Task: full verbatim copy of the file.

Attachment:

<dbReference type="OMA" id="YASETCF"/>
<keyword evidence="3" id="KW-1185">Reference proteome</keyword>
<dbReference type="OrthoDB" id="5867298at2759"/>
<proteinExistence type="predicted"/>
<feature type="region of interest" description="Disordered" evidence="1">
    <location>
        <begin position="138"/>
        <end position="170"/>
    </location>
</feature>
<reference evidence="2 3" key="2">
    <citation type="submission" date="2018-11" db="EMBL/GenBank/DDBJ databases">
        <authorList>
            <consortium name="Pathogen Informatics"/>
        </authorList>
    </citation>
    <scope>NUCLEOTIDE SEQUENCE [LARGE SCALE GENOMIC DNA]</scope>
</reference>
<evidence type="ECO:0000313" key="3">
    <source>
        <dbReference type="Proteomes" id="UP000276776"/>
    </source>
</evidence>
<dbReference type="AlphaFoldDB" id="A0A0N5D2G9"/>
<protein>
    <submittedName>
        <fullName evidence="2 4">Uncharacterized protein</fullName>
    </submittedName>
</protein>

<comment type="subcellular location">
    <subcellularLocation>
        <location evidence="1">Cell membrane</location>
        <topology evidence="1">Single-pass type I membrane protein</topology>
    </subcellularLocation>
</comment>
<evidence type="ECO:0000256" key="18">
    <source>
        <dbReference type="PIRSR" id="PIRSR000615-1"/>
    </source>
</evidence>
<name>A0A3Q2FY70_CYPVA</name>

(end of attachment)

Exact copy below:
<dbReference type="OMA" id="YASETCF"/>
<keyword evidence="3" id="KW-1185">Reference proteome</keyword>
<dbReference type="OrthoDB" id="5867298at2759"/>
<proteinExistence type="predicted"/>
<feature type="region of interest" description="Disordered" evidence="1">
    <location>
        <begin position="138"/>
        <end position="170"/>
    </location>
</feature>
<reference evidence="2 3" key="2">
    <citation type="submission" date="2018-11" db="EMBL/GenBank/DDBJ databases">
        <authorList>
            <consortium name="Pathogen Informatics"/>
        </authorList>
    </citation>
    <scope>NUCLEOTIDE SEQUENCE [LARGE SCALE GENOMIC DNA]</scope>
</reference>
<evidence type="ECO:0000313" key="3">
    <source>
        <dbReference type="Proteomes" id="UP000276776"/>
    </source>
</evidence>
<dbReference type="AlphaFoldDB" id="A0A0N5D2G9"/>
<protein>
    <submittedName>
        <fullName evidence="2 4">Uncharacterized protein</fullName>
    </submittedName>
</protein>

<comment type="subcellular location">
    <subcellularLocation>
        <location evidence="1">Cell membrane</location>
        <topology evidence="1">Single-pass type I membrane protein</topology>
    </subcellularLocation>
</comment>
<evidence type="ECO:0000256" key="18">
    <source>
        <dbReference type="PIRSR" id="PIRSR000615-1"/>
    </source>
</evidence>
<name>A0A3Q2FY70_CYPVA</name>